It’s important to do the best we can and turn up, because sometimes (just from making the effort and being present) we put ourselves in line for great situations to turn out and opportunities to present themselves that bring us what we seek.

Effort and being in the right place doesn’t always get you what you seek. And failing usually sucks, to some degree let’s face it! But just being present (wherever we need to be or where we think we need to be) and putting our best effort in is a winning move in and of itself. Any success you gain from it is just the icing on the cake- you know what I’m talking about. I can think back to countless examples where (for whatever reason) the temptation was there not to turn up or to back off and not put in the full effort- but I did it anyway and got a great result after it. The satisfaction is always the equivalent of a cold beer after working outside on a hot summers’ day- such a relief!

To take the road less travelled by might not necessarily mean it’s a road less-travelled by other people. It could be a highway compared to the trails we’ve been taken. But to US, it could be the road we haven’t travelled, and that might just be the reason we should take it!

One of the gifts I got for Christmas was Matthew McConaughey’s recently published autobiography ‘Green Lights’. It was funnier than I expected it to be, yet throughout the book Matt shares notes that he’s kept in his journals over the years and revelations he’s enjoyed along the way. He has this way of talking/ writing that makes me think of Owen Wilson’s character Kevin from ‘Meet The Parents’ and sometimes the way Matt talks/ writes about ideas he’s had or stuff he’s done made me laugh when it wasn’t intended to be funny. But there’s plenty of great ideas he shares and on those grounds alone I recommend it, besides being an entertaining read. But there’s one revelation that stood out to be:

See, I’m sure you’re familiar with the Robert Frost poem “Two roads diverged in a wood and I, I took the one less travelled by- and that has made all the difference.” And ever since hearing it, I’d always presumed that the road less travelled meant doing what most people won’t. But it was Matt pointing out that in fact, it’s about taking the road that is less travelled for us. Maybe something we’ve never done is something most people have? Sometimes, taking the more conventional or mainstream approach might be the one thing missing that makes all the difference for us.

So as you figure out for yourself what is your “road less travelled” I wish you all the best in 2021!

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Copy, Marketing & Mindset: These Articles Show You How To Hit The Ground Running In 2021-

It’s not long now-

Christmas Day is nearly upon us and the silly season has come around once more- that weird time of year where the days just seem to run into one another and you go from having a stack of plans and RSVP’s to no real plans. The smell of pine trees, tinsel, scented candles, saltwater, sunscreen and rain on hot asphalt. The sound of ubiquitous Christmas carols, cicadas, clinking glasses, crackling barbecues and evening thunder. Already, many are “clocking off” for the year and in many cases you could say it’s been well-deserved!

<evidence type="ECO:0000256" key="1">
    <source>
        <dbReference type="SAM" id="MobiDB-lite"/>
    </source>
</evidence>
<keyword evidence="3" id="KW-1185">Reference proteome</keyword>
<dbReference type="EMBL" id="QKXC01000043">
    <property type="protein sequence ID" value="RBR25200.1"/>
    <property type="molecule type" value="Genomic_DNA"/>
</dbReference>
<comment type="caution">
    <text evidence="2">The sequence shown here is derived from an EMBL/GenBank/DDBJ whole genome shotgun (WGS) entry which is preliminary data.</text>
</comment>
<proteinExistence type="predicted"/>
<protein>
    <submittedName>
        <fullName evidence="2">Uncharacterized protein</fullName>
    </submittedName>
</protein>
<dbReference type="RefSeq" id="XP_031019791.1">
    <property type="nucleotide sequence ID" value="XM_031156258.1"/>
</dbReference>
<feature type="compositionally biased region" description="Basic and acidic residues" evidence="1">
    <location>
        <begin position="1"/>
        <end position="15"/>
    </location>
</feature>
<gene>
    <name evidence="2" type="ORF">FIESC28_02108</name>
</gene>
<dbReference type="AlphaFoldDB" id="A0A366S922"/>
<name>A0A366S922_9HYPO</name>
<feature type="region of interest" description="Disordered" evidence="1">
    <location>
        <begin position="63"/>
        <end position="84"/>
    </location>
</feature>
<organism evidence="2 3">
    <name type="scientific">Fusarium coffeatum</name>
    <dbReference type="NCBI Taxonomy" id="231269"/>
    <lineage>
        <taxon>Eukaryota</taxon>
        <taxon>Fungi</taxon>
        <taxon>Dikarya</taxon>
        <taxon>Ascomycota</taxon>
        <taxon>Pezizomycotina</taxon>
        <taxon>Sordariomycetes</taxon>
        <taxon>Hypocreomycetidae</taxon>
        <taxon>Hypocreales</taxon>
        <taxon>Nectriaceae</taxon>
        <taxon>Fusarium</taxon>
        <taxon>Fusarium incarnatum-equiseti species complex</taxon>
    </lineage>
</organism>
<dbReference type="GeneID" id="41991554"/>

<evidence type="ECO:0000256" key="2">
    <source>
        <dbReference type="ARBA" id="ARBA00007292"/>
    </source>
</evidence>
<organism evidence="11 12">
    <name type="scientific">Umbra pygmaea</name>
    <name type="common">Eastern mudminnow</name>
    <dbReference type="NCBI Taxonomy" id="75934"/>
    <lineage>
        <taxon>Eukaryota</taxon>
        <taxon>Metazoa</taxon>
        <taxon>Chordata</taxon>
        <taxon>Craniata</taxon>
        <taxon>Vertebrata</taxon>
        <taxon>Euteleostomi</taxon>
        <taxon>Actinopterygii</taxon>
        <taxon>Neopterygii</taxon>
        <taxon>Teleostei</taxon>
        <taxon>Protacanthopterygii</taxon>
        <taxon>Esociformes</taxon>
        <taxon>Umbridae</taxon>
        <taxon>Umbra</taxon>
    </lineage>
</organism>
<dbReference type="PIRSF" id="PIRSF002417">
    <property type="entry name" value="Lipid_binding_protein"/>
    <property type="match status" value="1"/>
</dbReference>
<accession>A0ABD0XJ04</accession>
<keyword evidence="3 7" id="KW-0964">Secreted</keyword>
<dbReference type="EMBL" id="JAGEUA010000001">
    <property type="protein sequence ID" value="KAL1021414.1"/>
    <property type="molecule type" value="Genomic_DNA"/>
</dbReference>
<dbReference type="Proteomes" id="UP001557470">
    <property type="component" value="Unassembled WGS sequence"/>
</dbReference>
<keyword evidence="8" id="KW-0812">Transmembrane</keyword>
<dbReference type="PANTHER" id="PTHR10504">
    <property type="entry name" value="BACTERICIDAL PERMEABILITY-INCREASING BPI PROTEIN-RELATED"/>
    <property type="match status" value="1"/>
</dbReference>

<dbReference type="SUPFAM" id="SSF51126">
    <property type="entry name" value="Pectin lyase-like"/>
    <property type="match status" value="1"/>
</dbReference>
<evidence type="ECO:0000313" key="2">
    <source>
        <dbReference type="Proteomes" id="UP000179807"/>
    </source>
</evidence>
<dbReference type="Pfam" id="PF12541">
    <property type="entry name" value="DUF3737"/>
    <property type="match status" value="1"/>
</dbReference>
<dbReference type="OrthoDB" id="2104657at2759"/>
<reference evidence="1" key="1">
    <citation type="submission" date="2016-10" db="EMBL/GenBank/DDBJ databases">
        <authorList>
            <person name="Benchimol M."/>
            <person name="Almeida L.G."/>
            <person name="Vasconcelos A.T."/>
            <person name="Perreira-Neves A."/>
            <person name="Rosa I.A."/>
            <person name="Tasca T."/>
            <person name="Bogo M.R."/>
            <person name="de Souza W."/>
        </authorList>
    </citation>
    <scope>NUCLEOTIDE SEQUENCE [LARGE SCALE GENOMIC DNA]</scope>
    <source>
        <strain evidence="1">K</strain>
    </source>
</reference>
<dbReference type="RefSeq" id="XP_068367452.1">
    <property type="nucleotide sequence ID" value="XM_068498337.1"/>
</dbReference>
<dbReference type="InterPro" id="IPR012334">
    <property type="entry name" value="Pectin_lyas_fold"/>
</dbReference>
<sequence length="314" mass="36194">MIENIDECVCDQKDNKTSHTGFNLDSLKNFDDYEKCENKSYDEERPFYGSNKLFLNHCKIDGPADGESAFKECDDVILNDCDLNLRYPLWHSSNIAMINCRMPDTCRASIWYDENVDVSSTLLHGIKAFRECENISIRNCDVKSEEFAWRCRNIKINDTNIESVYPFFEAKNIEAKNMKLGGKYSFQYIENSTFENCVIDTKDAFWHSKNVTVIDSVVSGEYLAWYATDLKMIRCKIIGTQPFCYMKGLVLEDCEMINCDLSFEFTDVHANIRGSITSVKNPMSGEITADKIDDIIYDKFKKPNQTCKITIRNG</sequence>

While I know that for many people this period is a fairly lazy one as work and the usual daily/ weekly commitments take something of a back-step, there are others who use this traditionally quiet period to study. To re-evaluate. To set big new goals for the new year. So what I’m doing today is leaving you with a few articles worth taking the time out to read through in your downtime:

These articles I’ve chosen below all help give you clarity in putting together your strategy, what you need to be doing and how to get into a winning mindset to make it all happen in 2021. If you do the work, I know from experience that committing is going to make a BIG difference in what you see and where you find yourself 12 months from now.

So while I’m not ghosting out completely, this is my last article for the year.

Merry Christmas, and see you again in a month or so!

#1- What Your 2021 Copy Strategy Needs:

How To Make YOUR Story Sell- A Demonstration:

The Macklemore Guide To Pumping Out Stat-Busting Blog Content

3 Ways To Sharpen Your Writing Game

How To Write Unique, Memorable Blog Articles That Stand Out

The 9 essentials you need for writing your own website copy:

The 5 Copywriting Action Items You Need For Your 2021 Marketing Plan

#2- What Your 2021 Marketing Strategy Needs:

5 Things You Need To Master Your Marketing

3 Reasons You Should Absolutely Bother To Blog

5 Ways To Boost Your SEO Rankings And Get Found

The REAL Stats On Blogging In 2020…

Here are the professionals and the experts I know- and this is what they can do for you:

5 Questions You Need To Be Asking About Your Post-COVID Content Strategy

#3- Getting Into The Right Mindset To Crush It In 2021:

The Reward Of Just Turning Up:

Your ‘Made In Japan’ Guide To Success (Or, how to make every day a win):

Storytime: The Night It All Lit Up To Me

No More Excuses: It’s Time To Make Your Shot NOW:

Why A Powerful Planner Is Your Roadmap To Reward

In Search Of Your Holy Grail- The Adventures Of A Late-Night Treasure Hunter

In a single afternoon, how I defined success changed forever…